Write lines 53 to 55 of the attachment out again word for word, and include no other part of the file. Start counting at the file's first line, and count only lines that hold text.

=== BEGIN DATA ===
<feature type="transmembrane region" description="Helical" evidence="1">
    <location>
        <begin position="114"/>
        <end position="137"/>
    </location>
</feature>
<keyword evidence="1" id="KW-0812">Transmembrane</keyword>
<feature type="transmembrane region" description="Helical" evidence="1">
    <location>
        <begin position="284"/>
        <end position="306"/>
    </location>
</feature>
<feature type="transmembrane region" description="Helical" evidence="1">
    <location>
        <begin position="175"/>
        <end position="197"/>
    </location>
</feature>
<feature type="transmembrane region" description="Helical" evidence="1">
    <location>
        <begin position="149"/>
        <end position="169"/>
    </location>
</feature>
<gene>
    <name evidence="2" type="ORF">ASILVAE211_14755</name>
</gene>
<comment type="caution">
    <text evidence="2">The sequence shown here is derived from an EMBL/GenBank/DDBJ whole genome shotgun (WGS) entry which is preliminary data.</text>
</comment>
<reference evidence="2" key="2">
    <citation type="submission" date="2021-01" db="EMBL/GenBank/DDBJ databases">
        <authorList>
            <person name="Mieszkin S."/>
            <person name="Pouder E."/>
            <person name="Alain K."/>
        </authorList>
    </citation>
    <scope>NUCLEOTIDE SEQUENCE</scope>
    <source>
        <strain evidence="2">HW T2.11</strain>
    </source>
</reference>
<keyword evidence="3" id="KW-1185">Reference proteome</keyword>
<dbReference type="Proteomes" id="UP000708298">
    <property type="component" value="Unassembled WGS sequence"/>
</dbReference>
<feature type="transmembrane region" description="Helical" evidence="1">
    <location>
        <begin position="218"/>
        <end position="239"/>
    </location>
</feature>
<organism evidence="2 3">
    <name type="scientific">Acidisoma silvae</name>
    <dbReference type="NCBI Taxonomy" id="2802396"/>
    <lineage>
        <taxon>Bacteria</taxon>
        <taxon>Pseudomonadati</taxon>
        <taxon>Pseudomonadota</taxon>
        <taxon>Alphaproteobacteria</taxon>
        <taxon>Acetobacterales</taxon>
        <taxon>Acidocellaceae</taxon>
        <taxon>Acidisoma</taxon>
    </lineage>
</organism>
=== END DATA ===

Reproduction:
    </location>
</feature>
<organism evidence="2 3">